(Beyond Pesticides, September 21, 2011) An unregistered pesticide product, which was smuggled into the U.S. from overseas and contained an ingredient at a concentration of nearly 61 times greater than allowed by federal regulations, was one of 6,000 rat and cockroach poison products seized from shops and street vendors in and around New York’s Chinatown. The pesticides are particularly dangerous because their packaging and appearance could lead them to be mistaken for cookies or cough medicine.
The U.S. Environmental Protection Agency (EPA), with several other federal and state agencies, including the New York State Department of Environmental Conservation (DEC), the New York Office of U.S. Immigrations and Customs Enforcement’s (ICE) Homeland Security Investigations (HIS), and the New York Office of the United States Postal Inspection Service (USPIS), on Monday announced federal criminal charges against two defendants, and state criminal charges against 10 defendants, for their respective roles in the illegal distribution and sale of unregistered and misbranded pesticides that were sold out of multiple locations in Manhattan.
All pesticides pose unique risks to users and the environment at large since they are designed to kill living organisms; many have been linked to several chronic diseases including cancer. Learn more about the health risks posed by pesticides at the Pesticides-Induced Diseases Database. However pesticides that have not been reviewed for their safety and do not have warning statements on their product labels are especially dangerous. The pesticide products in question are not registered by EPA and missing required label warnings, so consumers had no way of knowing how dangerous the products were or how best to protect themselves from harmful exposure. One woman accidentally ingested one of the pesticides, believing it to be medicine, and was hospitalized as a result. An investigation of this incident revealed that the pesticide, a small vial of blue-green liquid labeled primarily in Chinese with the words “The Cat Be Unemployed,” was being sold illegally in the Chinatown section of Manhattan. The investigation further revealed that the product contained almost 61 times the amount of brodifacoum -a rodenticide- that is allowed by the EPA. Brodifacoum is not approved for direct consumer use and may only be used by licensed professionals.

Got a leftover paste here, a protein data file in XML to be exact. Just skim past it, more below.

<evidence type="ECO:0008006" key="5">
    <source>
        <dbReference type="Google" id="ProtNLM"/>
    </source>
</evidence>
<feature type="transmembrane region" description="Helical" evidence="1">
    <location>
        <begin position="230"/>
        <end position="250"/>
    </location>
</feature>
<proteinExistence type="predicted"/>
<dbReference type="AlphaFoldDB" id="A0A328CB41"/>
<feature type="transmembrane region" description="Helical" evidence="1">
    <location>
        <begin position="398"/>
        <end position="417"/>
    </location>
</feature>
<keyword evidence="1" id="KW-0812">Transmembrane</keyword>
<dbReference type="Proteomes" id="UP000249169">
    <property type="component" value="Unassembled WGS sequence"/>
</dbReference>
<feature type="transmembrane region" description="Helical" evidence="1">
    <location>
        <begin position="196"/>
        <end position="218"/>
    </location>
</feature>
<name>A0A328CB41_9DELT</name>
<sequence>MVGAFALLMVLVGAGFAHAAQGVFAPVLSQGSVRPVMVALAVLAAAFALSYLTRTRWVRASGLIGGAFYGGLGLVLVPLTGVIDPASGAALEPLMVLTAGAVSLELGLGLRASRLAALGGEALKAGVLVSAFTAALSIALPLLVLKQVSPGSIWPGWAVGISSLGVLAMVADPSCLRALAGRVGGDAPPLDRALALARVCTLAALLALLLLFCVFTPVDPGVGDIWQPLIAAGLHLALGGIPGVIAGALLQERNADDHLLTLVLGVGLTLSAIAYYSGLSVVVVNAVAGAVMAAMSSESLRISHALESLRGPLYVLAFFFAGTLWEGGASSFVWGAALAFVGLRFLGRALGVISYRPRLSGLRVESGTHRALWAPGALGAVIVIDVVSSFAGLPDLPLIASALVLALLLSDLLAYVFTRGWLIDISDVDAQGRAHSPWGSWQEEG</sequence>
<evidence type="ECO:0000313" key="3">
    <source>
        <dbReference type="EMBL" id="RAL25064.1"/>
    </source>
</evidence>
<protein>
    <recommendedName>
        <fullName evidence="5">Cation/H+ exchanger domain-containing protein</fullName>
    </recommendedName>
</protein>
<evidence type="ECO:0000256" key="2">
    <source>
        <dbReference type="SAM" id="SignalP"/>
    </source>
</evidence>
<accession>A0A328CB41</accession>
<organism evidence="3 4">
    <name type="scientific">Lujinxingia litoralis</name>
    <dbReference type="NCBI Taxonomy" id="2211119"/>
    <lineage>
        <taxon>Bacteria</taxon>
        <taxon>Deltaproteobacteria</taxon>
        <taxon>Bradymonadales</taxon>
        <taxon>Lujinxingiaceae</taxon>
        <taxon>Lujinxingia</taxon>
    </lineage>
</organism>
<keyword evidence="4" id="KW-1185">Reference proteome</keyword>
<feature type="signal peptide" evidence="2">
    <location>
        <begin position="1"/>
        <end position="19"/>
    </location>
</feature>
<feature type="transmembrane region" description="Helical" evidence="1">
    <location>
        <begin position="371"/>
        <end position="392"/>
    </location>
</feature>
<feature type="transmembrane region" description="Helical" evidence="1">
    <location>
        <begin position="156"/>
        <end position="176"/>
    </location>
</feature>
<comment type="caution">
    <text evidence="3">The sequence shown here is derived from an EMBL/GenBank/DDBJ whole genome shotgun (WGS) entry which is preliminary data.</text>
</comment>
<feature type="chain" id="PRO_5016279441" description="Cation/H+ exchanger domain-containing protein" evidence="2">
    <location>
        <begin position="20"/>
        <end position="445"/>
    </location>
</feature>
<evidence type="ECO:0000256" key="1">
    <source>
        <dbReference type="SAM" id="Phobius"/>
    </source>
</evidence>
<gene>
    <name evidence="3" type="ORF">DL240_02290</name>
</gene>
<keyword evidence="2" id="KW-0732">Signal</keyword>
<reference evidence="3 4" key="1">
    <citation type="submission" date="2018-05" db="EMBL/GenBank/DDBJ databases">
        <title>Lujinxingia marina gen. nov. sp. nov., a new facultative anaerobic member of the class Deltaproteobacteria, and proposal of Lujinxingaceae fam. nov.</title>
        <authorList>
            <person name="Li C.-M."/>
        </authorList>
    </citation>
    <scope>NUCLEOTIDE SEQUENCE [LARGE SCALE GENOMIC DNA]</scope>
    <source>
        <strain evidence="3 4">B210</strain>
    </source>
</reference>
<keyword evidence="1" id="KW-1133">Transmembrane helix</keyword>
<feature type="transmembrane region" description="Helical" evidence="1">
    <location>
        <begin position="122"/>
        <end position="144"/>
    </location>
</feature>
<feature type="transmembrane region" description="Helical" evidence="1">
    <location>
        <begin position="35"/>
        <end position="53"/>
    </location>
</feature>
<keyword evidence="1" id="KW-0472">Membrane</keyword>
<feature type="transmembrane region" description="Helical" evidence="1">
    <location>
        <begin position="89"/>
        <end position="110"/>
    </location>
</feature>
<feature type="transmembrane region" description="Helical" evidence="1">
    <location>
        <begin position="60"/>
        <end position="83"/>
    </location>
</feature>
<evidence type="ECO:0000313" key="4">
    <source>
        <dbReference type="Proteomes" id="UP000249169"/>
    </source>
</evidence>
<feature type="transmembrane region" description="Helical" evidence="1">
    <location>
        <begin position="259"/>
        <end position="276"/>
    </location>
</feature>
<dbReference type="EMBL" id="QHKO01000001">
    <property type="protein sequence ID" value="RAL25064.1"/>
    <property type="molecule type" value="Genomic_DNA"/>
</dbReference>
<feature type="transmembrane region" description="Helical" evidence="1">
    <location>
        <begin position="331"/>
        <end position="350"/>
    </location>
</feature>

As part of a coordinated citywide inspection of 47 businesses in various neighborhoods in Manhattan, Brooklyn, and Queens, EPA and DEC civil inspectors seized 350 additional unregistered pesticide products, of 16 different varieties, many with high levels of toxicity. Many of the products were carcinogenic and neurotoxic.
“All across the city we find products like these,” Judith Enck, EPA’s regional administrator, said at the news conference, referring to a display of colorful unregulated pesticides that she said could easily be confused for children’s toys or candy. “People and businesses that make and sell these products are playing Russian roulette with people’s health.”